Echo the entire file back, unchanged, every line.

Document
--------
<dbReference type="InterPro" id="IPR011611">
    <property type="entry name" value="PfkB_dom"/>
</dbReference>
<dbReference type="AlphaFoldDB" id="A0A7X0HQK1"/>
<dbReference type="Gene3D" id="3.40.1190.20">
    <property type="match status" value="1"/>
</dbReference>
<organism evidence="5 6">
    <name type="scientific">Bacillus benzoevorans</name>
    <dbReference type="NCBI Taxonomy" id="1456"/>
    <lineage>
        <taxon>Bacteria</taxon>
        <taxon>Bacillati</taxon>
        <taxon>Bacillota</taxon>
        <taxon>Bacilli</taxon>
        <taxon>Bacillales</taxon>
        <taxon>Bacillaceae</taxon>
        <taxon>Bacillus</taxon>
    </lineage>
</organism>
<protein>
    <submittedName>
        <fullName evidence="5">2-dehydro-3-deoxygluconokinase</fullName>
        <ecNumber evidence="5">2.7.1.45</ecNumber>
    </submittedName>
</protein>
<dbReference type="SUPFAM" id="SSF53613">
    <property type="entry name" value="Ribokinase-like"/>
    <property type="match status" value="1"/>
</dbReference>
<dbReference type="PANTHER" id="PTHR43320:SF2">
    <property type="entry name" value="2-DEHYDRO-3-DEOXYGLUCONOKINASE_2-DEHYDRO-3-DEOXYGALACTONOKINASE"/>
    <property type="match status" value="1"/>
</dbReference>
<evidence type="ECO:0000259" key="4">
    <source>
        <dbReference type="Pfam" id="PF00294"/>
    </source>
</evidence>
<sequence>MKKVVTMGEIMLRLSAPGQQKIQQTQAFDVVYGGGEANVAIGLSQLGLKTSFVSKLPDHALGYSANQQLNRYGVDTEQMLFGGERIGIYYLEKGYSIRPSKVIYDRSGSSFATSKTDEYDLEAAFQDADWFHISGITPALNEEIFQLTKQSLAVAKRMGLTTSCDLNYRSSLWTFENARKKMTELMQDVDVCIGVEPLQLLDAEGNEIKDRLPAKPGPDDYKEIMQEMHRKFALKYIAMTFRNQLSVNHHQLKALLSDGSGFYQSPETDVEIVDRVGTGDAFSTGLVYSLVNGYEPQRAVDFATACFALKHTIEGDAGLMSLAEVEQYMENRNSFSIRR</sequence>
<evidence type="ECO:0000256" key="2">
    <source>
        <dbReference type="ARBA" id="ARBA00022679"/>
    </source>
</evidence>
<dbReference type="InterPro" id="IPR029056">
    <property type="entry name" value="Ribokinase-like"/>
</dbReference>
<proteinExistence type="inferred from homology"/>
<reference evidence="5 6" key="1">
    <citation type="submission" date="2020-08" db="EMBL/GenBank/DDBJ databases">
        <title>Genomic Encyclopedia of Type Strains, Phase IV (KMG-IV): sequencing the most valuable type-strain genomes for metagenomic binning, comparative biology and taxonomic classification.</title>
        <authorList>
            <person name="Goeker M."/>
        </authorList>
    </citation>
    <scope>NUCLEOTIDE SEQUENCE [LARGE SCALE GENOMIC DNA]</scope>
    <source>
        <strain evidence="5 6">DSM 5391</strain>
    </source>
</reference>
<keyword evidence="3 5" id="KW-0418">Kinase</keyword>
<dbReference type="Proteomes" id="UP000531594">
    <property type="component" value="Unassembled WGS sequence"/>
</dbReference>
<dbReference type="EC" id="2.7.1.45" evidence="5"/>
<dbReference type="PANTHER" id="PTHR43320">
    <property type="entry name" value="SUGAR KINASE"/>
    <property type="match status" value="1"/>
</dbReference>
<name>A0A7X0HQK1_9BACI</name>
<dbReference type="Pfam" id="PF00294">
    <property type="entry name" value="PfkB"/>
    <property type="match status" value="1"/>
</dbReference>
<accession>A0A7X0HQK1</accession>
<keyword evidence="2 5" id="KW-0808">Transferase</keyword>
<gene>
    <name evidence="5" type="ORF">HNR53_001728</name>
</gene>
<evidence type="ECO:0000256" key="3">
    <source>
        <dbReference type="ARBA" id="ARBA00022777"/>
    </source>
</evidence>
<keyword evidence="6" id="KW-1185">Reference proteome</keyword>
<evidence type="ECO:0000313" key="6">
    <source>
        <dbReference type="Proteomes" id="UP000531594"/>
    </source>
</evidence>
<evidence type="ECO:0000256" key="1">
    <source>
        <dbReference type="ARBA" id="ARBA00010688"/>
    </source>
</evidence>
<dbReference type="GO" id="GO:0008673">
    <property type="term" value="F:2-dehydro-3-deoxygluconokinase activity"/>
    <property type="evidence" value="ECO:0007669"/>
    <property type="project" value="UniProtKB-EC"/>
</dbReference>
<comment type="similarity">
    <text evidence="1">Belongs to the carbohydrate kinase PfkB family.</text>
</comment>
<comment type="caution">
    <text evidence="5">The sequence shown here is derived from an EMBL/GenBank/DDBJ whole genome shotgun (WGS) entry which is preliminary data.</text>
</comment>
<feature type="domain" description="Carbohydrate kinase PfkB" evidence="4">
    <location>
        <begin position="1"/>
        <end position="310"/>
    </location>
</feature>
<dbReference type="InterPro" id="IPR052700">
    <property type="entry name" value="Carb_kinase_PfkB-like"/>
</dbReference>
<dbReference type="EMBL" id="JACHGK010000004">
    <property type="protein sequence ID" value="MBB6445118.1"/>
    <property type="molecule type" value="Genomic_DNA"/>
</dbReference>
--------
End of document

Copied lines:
<dbReference type="InterPro" id="IPR011611">
    <property type="entry name" value="PfkB_dom"/>
</dbReference>
<dbReference type="AlphaFoldDB" id="A0A7X0HQK1"/>
<dbReference type="Gene3D" id="3.40.1190.20">
    <property type="match status" value="1"/>
</dbReference>
<organism evidence="5 6">
    <name type="scientific">Bacillus benzoevorans</name>
    <dbReference type="NCBI Taxonomy" id="1456"/>
    <lineage>
        <taxon>Bacteria</taxon>
        <taxon>Bacillati</taxon>
        <taxon>Bacillota</taxon>
        <taxon>Bacilli</taxon>
        <taxon>Bacillales</taxon>
        <taxon>Bacillaceae</taxon>
        <taxon>Bacillus</taxon>
    </lineage>
</organism>
<protein>
    <submittedName>
        <fullName evidence="5">2-dehydro-3-deoxygluconokinase</fullName>
        <ecNumber evidence="5">2.7.1.45</ecNumber>
    </submittedName>
</protein>
<dbReference type="SUPFAM" id="SSF53613">
    <property type="entry name" value="Ribokinase-like"/>
    <property type="match status" value="1"/>
</dbReference>
<dbReference type="PANTHER" id="PTHR43320:SF2">
    <property type="entry name" value="2-DEHYDRO-3-DEOXYGLUCONOKINASE_2-DEHYDRO-3-DEOXYGALACTONOKINASE"/>
    <property type="match status" value="1"/>
</dbReference>
<evidence type="ECO:0000259" key="4">
    <source>
        <dbReference type="Pfam" id="PF00294"/>
    </source>
</evidence>
<sequence>MKKVVTMGEIMLRLSAPGQQKIQQTQAFDVVYGGGEANVAIGLSQLGLKTSFVSKLPDHALGYSANQQLNRYGVDTEQMLFGGERIGIYYLEKGYSIRPSKVIYDRSGSSFATSKTDEYDLEAAFQDADWFHISGITPALNEEIFQLTKQSLAVAKRMGLTTSCDLNYRSSLWTFENARKKMTELMQDVDVCIGVEPLQLLDAEGNEIKDRLPAKPGPDDYKEIMQEMHRKFALKYIAMTFRNQLSVNHHQLKALLSDGSGFYQSPETDVEIVDRVGTGDAFSTGLVYSLVNGYEPQRAVDFATACFALKHTIEGDAGLMSLAEVEQYMENRNSFSIRR</sequence>
<evidence type="ECO:0000256" key="2">
    <source>
        <dbReference type="ARBA" id="ARBA00022679"/>
    </source>
</evidence>
<dbReference type="InterPro" id="IPR029056">
    <property type="entry name" value="Ribokinase-like"/>
</dbReference>
<proteinExistence type="inferred from homology"/>
<reference evidence="5 6" key="1">
    <citation type="submission" date="2020-08" db="EMBL/GenBank/DDBJ databases">
        <title>Genomic Encyclopedia of Type Strains, Phase IV (KMG-IV): sequencing the most valuable type-strain genomes for metagenomic binning, comparative biology and taxonomic classification.</title>
        <authorList>
            <person name="Goeker M."/>
        </authorList>
    </citation>
    <scope>NUCLEOTIDE SEQUENCE [LARGE SCALE GENOMIC DNA]</scope>
    <source>
        <strain evidence="5 6">DSM 5391</strain>
    </source>
</reference>
<keyword evidence="3 5" id="KW-0418">Kinase</keyword>
<dbReference type="Proteomes" id="UP000531594">
    <property type="component" value="Unassembled WGS sequence"/>
</dbReference>
<dbReference type="EC" id="2.7.1.45" evidence="5"/>
<dbReference type="PANTHER" id="PTHR43320">
    <property type="entry name" value="SUGAR KINASE"/>
    <property type="match status" value="1"/>
</dbReference>
<name>A0A7X0HQK1_9BACI</name>
<dbReference type="Pfam" id="PF00294">
    <property type="entry name" value="PfkB"/>
    <property type="match status" value="1"/>
</dbReference>
<accession>A0A7X0HQK1</accession>
<keyword evidence="2 5" id="KW-0808">Transferase</keyword>
<gene>
    <name evidence="5" type="ORF">HNR53_001728</name>
</gene>
<evidence type="ECO:0000256" key="3">
    <source>
        <dbReference type="ARBA" id="ARBA00022777"/>
    </source>
</evidence>
<keyword evidence="6" id="KW-1185">Reference proteome</keyword>
<evidence type="ECO:0000313" key="6">
    <source>
        <dbReference type="Proteomes" id="UP000531594"/>
    </source>
</evidence>
<evidence type="ECO:0000256" key="1">
    <source>
        <dbReference type="ARBA" id="ARBA00010688"/>
    </source>
</evidence>
<dbReference type="GO" id="GO:0008673">
    <property type="term" value="F:2-dehydro-3-deoxygluconokinase activity"/>
    <property type="evidence" value="ECO:0007669"/>
    <property type="project" value="UniProtKB-EC"/>
</dbReference>
<comment type="similarity">
    <text evidence="1">Belongs to the carbohydrate kinase PfkB family.</text>
</comment>
<comment type="caution">
    <text evidence="5">The sequence shown here is derived from an EMBL/GenBank/DDBJ whole genome shotgun (WGS) entry which is preliminary data.</text>
</comment>
<feature type="domain" description="Carbohydrate kinase PfkB" evidence="4">
    <location>
        <begin position="1"/>
        <end position="310"/>
    </location>
</feature>
<dbReference type="InterPro" id="IPR052700">
    <property type="entry name" value="Carb_kinase_PfkB-like"/>
</dbReference>
<dbReference type="EMBL" id="JACHGK010000004">
    <property type="protein sequence ID" value="MBB6445118.1"/>
    <property type="molecule type" value="Genomic_DNA"/>
</dbReference>